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Sharon Easley
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When is divorce mediation not the best choice?

As you embark on the road to divorce, you wonder how difficult the journey will be. Will you and your future ex remain at odds at every turn? Or is it possible for the both of you to find common ground and thus make the journey as smooth as possible?

The reality is divorce doesn't have to be an uphill battle with your future ex. By choosing mediation, you and the other party could have a relatively amicable divorce process rather than a hostile one. However, mediation is not expedient in every situation. Let's look at what mediation is and when mediation may not be the best option for you in Texas.

A look at divorce mediation

Mediation is a process where you and the other party will have the opportunity to get together to negotiate your divorce matters with the help of an independent third party. This third-party mediator will help to facilitate communication between the two of you as you strive to create a mutually satisfactory settlement agreement regarding such matters as child custody, spousal maintenance and property distribution.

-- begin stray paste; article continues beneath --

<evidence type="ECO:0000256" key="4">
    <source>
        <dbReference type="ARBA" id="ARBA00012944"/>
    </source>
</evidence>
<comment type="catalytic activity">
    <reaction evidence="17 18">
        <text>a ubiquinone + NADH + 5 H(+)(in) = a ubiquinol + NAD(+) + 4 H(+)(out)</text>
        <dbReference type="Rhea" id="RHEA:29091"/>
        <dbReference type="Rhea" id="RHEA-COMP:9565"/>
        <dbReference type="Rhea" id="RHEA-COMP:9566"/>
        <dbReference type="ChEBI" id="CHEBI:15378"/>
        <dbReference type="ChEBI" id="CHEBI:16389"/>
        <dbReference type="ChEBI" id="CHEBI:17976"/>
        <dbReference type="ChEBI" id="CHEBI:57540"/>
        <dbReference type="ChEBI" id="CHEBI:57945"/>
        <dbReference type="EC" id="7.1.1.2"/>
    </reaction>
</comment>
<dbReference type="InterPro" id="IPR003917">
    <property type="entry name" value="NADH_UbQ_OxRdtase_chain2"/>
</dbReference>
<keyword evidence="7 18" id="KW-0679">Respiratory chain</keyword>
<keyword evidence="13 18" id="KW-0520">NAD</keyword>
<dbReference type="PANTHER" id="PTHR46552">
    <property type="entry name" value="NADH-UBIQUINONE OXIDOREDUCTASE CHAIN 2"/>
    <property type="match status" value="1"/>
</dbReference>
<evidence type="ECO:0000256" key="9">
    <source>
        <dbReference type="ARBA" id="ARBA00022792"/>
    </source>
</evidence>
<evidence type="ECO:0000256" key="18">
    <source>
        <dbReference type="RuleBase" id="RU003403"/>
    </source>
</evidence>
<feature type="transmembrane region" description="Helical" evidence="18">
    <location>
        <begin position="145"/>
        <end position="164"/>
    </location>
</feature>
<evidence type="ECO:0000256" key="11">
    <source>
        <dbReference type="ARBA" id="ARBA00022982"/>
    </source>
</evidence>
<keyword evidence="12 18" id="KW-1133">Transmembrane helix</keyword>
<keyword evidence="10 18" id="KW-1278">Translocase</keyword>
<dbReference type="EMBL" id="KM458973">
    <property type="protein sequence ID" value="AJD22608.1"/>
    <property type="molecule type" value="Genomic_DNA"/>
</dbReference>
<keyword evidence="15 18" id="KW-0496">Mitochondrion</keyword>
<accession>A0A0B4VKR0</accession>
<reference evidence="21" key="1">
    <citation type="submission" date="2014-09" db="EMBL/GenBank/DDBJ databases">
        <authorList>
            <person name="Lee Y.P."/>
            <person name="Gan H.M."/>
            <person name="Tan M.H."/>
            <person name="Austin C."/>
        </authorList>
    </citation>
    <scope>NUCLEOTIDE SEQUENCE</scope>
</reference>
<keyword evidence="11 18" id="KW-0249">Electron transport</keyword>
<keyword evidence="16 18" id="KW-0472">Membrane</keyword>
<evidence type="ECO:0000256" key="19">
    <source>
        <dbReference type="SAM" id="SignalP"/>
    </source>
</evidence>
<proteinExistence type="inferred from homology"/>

Reason #1 to avoid mediation: feeling fearful

One of the biggest reasons to avoid divorce mediation is if you do not feel free to express your opinions without feeling fearful. Perhaps you are afraid that being upfront about how you feel will have an adverse impact on the outcome of your negotiation process.

In this situation, it will be difficult for you and the other party to achieve a fair settlement agreement. Instead, the agreement may end up favoring your ex-spouse. If a judge reviews your agreement and determines that it is indeed one sided, he or she likely will not approve the agreement.

Reason #2 to avoid mediation: not agreeing to compromise

If you plan to head into mediation with the goal of getting one up on your future ex, then mediation likely will not work for you. Instead, it is critical that both of you approach the divorce mediation process with the goal of compromising rather than competing against each other.

In addition, it is required that you engage in mediation in good faith, meaning that you are both upfront about matters such as your financial situations before beginning this process. Otherwise, your settlement agreement may again be one sided and thus rejected by a judge in the end. As long as both you and your future ex feel free to voice your opinions and are transparent with each other from the start, mediation can yield positive results for you with the help of an attorney.

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